took them to urban farms, and I took them to
Grandma's backyard gardens because I wanted them to see that
urban farming wasn't a new thing. And from that experience
was born this idea that they were bringing together people

from all walks of life and come and work in
collaboration with the people in Detroit to figure out if
there was something we can build unique to the city's experience.
And so that's how you and I ended up meeting,
Like you less such an impression, bro, and you were
an ambassador to the city. For me, I leaned on
that a lot, and I remember valuing the grounded perspective

you just shared, and I was so excited a year
later when we were reunited in Boston as director as
fellows at the M I T Media Lab. So talk
to me a little bit about your experience. I mean,
I know what it was like for me, but why
did you participate? What was it like for you. I've
never shared this with you, but I remember a day

of us sitting at the table with some of the
fellows and we were we were in in in my
T Media lab, and I was just trembling inside because
I felt so out of place. Um, you know, in
my mind you all were just like intellectual titans and
creatives and all these things. And I was like, wow,
I'm I'm just you know, short of two years removed

from prison and I didn't quite think I fit in.
And I remember the first day going into the lab.
It was one of those moments where I was like, wow,
like the future is like right here in this one space.
I remember seeing these bionic legs and these robots and
I was just like, this is this is just such,

it's so bizarre. But I was so curious to lean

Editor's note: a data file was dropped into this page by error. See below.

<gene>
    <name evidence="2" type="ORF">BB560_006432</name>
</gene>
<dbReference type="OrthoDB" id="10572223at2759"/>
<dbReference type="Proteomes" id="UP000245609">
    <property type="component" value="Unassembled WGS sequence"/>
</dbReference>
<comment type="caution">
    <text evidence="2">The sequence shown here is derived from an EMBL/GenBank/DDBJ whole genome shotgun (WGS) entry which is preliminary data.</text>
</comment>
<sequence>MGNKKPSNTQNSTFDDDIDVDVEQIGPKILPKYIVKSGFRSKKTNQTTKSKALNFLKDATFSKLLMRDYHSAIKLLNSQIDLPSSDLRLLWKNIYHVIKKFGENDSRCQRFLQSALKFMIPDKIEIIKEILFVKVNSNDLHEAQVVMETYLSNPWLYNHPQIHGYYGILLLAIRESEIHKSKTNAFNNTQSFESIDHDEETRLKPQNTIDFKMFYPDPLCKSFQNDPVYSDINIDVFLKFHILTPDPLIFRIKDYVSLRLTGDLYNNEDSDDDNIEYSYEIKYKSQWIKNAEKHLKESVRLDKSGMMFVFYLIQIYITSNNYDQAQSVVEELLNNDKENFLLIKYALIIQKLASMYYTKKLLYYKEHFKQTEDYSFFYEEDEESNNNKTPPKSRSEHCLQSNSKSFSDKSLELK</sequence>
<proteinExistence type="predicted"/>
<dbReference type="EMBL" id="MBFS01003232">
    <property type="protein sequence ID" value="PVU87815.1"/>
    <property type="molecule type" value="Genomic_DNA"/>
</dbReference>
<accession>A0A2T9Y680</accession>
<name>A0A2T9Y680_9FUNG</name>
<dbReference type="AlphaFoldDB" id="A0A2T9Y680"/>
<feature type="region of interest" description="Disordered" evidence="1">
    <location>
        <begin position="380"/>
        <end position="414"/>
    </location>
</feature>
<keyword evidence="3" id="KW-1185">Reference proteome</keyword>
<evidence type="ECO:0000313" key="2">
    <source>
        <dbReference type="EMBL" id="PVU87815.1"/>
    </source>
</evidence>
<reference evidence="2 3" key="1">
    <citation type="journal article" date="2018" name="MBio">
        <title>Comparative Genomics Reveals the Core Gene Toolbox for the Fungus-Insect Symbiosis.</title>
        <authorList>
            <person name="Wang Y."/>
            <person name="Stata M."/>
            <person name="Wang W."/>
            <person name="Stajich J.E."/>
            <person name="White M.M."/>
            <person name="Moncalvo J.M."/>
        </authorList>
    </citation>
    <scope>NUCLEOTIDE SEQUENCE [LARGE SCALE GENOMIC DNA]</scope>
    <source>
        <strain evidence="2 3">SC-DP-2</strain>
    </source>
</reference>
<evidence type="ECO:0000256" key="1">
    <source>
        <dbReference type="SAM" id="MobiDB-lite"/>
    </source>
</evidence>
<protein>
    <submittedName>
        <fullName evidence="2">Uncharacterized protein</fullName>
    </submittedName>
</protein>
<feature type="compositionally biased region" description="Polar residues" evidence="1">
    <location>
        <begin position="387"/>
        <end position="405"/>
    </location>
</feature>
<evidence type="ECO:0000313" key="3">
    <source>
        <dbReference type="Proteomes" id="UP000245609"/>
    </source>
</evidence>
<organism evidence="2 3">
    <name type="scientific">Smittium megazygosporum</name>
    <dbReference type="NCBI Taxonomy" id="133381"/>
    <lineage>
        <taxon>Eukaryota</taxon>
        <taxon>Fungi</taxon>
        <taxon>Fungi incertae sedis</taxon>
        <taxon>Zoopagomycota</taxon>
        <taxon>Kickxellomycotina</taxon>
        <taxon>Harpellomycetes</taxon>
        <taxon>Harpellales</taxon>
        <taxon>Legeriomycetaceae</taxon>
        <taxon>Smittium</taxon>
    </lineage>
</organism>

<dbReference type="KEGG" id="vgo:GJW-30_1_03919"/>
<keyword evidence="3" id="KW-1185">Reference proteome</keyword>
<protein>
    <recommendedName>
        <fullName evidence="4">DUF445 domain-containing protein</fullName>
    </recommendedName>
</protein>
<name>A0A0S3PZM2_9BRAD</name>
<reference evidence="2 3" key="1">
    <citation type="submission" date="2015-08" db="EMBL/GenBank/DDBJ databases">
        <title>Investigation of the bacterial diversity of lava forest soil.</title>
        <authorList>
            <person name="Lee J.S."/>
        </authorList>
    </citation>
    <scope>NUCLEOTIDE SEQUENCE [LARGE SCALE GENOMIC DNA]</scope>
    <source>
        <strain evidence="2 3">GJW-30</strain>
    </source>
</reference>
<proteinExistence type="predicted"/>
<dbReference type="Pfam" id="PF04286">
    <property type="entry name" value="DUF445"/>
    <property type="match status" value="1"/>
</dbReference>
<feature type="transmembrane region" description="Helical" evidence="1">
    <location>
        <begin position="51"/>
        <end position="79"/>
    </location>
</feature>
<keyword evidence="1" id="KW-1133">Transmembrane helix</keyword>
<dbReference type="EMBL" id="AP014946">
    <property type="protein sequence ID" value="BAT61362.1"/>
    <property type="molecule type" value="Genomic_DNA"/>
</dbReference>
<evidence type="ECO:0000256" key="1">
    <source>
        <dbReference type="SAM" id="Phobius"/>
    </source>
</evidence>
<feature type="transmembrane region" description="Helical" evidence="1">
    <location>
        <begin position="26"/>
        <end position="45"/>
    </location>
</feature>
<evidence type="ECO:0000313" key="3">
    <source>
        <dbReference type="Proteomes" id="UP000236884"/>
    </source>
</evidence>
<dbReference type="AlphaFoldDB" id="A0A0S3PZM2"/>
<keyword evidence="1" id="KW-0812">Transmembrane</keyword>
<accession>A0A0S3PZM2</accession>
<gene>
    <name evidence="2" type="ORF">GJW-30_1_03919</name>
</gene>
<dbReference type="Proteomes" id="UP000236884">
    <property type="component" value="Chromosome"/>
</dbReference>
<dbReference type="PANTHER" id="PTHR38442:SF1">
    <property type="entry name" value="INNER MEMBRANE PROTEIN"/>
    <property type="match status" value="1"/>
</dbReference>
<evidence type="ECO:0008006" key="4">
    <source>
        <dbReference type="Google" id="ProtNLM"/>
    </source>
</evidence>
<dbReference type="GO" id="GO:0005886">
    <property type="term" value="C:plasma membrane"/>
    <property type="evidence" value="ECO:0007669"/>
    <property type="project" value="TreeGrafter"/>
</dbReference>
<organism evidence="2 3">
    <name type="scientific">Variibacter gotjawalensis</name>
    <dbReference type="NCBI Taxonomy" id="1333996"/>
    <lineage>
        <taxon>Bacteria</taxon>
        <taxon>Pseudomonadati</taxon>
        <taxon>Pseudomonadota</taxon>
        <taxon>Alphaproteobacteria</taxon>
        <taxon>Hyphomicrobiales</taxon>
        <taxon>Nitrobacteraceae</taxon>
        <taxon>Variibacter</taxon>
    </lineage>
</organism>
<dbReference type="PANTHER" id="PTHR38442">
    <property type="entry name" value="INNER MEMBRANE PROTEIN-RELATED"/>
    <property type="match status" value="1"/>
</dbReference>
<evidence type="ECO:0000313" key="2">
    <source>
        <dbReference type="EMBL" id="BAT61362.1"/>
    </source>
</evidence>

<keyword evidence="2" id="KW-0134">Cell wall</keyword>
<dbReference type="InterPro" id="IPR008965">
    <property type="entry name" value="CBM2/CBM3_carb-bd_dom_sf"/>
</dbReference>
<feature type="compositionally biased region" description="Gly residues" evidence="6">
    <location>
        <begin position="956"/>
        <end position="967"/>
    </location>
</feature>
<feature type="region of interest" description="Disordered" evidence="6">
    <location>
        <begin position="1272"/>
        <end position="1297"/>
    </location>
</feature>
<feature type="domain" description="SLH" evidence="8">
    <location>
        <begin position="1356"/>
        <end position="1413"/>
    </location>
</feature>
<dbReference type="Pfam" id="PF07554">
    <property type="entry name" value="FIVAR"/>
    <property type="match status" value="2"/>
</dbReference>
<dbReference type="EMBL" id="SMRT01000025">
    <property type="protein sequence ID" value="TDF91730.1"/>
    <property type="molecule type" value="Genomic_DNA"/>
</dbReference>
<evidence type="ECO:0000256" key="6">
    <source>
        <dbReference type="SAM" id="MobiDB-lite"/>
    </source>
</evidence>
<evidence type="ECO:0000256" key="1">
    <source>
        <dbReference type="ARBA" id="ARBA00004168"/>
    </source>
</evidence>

in and learn even more. And then I started working
with people there and I was like, you know, innovation
takes place everywhere. I've been innovating my whole life. You know,
if you grow up in the hood and you have
to make the best of the twols at your disposal,
to improve the quality of life is something that you
that never leaves you. And so when I got to

the lab, I was like, man, we was doing this
with no resources in the joint. I think I'm onto
something right here. And so that's when I begin to
get more comfortable with it. But initially I was really
intimidated by being there. And I'll tell you a quick
story if we have time. When I was at Mr
T Media Lab. One of the ways that I figured
out that I fit in was when I did a
prison hackathon and I came up with these five design challenges.

You know how to make a tattoo gun out of
a tape player motor, good child string in a in
an ink, and you know how to make a stinger,
which is how we heated up our award extensive cord
of nail clippers, And how to make a lighter out
of batteries. What I thought what happened was that these
brilliant students would solve them and they couldn't off none
of these in three hours. And it made me think
about the men and women inside who saw these things

in thirty seconds to survive and what would happen if
they had unfettered access to the resources that create technology.
Mm hmm. How do you think the experience of incarceration
would change if there were more access to technology inside
of prisons. I think there would be a lot of
a lot of changes. I think that people on an

inside would really be able to imagine a life for
themselves beyond being in the prison cell. I met some
of the most innovative people in prison, and there's an
organization that I love that I just have, you know,
great deal of respect for a car the last mile
and they're actually showing what would happen. There's men and

women inside of prisons right now as part of this
program that are actually building. Companies actually went to one
of their demo days of Saint Quentin. Every and of
those from an app that helps find missing children to
one that lets parents track their kids grades g P

and how about a voice coded trigger lock that can
be traced by police if you've got to stolen. There's
not a problem like that on the market. The program
is and walking around and seeing what these men were creating,
and how they were just so enthusiastic and hopeful and
full of light. And I was just like, man, I
wish I had that experience on the way out of prison.

I could have accelerated some things. But you know, to
see it happening at this level now, to see people
more open to it, it's really inspiring to me. So
that's what I think what happened is more creativity, more innovation,
and more companies built built by system impacted people. Shaka